FDA debates youth suicide, anti-depressant link

April 16, 2004|By Julie Bell | Julie Bell,SUN STAFF

Thomas Woodward's oldest child was 17 when she hanged herself in the family garage after seven days on the anti-depressant Zoloft. He believes the drug and the government bear partial responsibility for her death.

"This was such a total shock," Woodward, of North Wales, Pa., said of the day last summer when he found his daughter Julie and grabbed her cold body, too late to help. "We knew right away she was not capable of this. This was not her."

Like a number of other family members who testified before a U.S. Food and Drug Administration advisory committee earlier this year, Woodward believes a new generation of popular anti-depressants has contributed to suicide. But though the allegation was raised nearly 13 years ago, when a different generation of families came forward making similar claims about adults on Prozac, the FDA seems no closer today to resolving the issue.

"I don't think we're going to find a definitive answer," Dr. Robert Temple, the FDA's medical policy director, said of the agency's latest effort to analyze data from clinical trials of anti-depressants in children.

That's a worrisome prospect for the millions of patients prescribed these drugs - and more ammunition for critics of the FDA. Despite a recent FDA request that manufacturers strengthen warning labels, skeptical members of Congress are demanding to know more about how the agency has evaluated the safety of anti-depressants.

Yesterday, the chairman of the House Energy and Commerce Committee threatened hearings on reports that the agency muzzled a scientist who concluded that there was a link between anti-depressants and suicide.

"There are troubling questions of whether FDA supervisors inappropriately suppressed significant information that would have been of consequence to their own advisory committee, not to mention the public," said Rep. Joe Barton, a Texas Republican and the committee chairman.

FDA officials concede that the scientist was not allowed to testify about his conclusions - but said it was because others in the agency disagreed with him.

"He would have been presenting an agency conclusion, and there isn't an agency conclusion," Temple said. "That's a way to get people concerned when they wouldn't be."

Although the FDA continues to study the risk among adults, the emotional pitch of the debate has been elevated by the fact that children are taking more anti-depressants. People 17 years old and younger accounted for nearly 11 million of the outpatient prescriptions dispensed for 10 popular new-generation anti-depressants in 2002, or about 7 percent of the total, according to the latest FDA-compiled figures.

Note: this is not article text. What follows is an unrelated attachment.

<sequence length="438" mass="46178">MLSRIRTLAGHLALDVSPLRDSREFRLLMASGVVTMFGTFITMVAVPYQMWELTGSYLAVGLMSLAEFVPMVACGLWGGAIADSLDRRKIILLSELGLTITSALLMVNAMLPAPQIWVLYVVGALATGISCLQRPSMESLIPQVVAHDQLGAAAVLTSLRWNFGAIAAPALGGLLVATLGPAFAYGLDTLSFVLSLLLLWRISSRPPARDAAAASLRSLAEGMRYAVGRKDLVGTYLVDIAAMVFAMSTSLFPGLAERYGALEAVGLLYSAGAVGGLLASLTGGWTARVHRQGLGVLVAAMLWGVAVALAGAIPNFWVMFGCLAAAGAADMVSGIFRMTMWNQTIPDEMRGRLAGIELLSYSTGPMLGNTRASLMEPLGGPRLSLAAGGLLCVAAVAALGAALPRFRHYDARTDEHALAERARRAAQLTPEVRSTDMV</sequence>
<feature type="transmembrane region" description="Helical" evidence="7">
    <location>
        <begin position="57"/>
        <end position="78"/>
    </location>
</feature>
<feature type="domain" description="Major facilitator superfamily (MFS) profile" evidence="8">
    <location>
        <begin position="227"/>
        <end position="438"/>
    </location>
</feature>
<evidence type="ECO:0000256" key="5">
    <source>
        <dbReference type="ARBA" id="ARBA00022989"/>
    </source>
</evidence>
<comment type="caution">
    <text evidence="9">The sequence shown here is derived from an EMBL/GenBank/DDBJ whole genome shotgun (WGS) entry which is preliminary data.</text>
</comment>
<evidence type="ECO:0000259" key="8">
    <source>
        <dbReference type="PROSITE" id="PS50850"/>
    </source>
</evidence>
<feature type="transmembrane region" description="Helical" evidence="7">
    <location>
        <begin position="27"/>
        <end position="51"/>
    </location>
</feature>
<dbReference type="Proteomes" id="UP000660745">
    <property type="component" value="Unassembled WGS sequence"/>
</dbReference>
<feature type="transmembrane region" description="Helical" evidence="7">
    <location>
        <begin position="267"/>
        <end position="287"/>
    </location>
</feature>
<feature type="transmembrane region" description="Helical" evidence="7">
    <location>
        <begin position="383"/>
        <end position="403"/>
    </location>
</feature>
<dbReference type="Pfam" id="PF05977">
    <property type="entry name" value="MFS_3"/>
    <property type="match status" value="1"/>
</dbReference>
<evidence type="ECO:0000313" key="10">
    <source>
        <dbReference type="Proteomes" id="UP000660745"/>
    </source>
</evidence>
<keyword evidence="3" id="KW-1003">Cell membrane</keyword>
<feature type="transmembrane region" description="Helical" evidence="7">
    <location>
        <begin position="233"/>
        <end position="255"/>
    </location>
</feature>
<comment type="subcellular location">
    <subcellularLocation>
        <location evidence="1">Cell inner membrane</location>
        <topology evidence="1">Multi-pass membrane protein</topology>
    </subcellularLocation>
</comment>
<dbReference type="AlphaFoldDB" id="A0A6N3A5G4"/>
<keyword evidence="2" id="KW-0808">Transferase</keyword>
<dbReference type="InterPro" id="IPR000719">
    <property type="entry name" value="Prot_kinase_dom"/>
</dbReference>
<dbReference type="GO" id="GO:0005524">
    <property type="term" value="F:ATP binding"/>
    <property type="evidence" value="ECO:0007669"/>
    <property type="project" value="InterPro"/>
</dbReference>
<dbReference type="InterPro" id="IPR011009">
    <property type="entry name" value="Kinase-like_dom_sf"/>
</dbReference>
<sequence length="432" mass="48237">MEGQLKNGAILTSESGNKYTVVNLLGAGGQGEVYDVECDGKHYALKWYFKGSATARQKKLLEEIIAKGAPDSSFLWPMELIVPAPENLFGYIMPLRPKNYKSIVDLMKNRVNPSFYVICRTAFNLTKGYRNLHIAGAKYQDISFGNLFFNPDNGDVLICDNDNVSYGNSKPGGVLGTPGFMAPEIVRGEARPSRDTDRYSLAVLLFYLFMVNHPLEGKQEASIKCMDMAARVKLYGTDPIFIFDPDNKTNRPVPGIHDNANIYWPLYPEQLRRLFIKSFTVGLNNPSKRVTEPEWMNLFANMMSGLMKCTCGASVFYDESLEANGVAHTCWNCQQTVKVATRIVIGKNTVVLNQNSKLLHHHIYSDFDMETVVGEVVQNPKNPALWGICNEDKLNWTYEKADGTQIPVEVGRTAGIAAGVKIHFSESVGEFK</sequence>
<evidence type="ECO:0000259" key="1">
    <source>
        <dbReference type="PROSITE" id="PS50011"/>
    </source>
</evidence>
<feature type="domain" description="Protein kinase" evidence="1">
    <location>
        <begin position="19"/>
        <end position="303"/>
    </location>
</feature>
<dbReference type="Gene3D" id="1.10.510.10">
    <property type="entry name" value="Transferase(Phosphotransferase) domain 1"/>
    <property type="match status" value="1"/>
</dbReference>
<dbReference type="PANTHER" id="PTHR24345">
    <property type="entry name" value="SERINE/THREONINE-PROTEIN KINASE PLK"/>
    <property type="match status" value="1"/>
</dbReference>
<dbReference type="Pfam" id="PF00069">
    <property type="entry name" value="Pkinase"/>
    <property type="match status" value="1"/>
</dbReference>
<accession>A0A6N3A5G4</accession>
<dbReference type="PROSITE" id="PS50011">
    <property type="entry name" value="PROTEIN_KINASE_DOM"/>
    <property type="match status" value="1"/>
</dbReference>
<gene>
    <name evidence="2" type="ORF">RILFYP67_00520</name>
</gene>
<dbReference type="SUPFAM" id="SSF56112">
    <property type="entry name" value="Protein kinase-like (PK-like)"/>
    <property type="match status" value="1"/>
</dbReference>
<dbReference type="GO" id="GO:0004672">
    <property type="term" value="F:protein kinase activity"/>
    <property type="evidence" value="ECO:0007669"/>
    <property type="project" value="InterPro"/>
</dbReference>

Growth in that market is occurring even though clinical trials have shown that just one drug, Prozac, is effective in treating major depression in children. Even then, critics say, Prozac has shown only a minor benefit over a placebo.

Gauging safety

Also, general practitioners who prescribe many of the drugs often have little follow-up time with patients and might not notice side effects.

The FDA gauges safety and effectiveness largely by relying on studies that pharmaceutical companies conduct and share with the agency. But drug makers aren't required to release the results of all clinical trials, and critics argue they often keep negative ones a secret.

That's part of the problem, say some experts.

"As far as I'm concerned, the FDA has badly mismanaged this for 15 years," said Dr. Joseph Glenmullen, a Harvard Medical School clinical instructor and author of the book Prozac Backlash. "We absolutely need congressional hearings."

The House Energy and Commerce Committee launched its inquiry last month to determine what - and when - the FDA had learned about the safety and effectiveness of anti-depressants in children.

About the same time, Sen. Charles E. Grassley of Iowa asked the FDA to explain why it refused to let its principal analyst on the issue, Dr. Andrew Mosholder, present his conclusions on the safety of anti-depressants during its advisory panel's February hearing.

The Los Angeles Times has cited internal FDA documents showing that the analyst found children who took the drugs were twice as likely to be involved in suicide-related behavior as those who did not.

Additionally, Connecticut Sen. Christopher J. Dodd and nine colleagues - including Maryland Sen. Barbara A. Mikulski - have asked the FDA to provide information about the human testing of anti-depressants in children.

Some patients and members of consumer organizations said the drugs had been helpful and cautioned the FDA about scaring patients into avoiding them.

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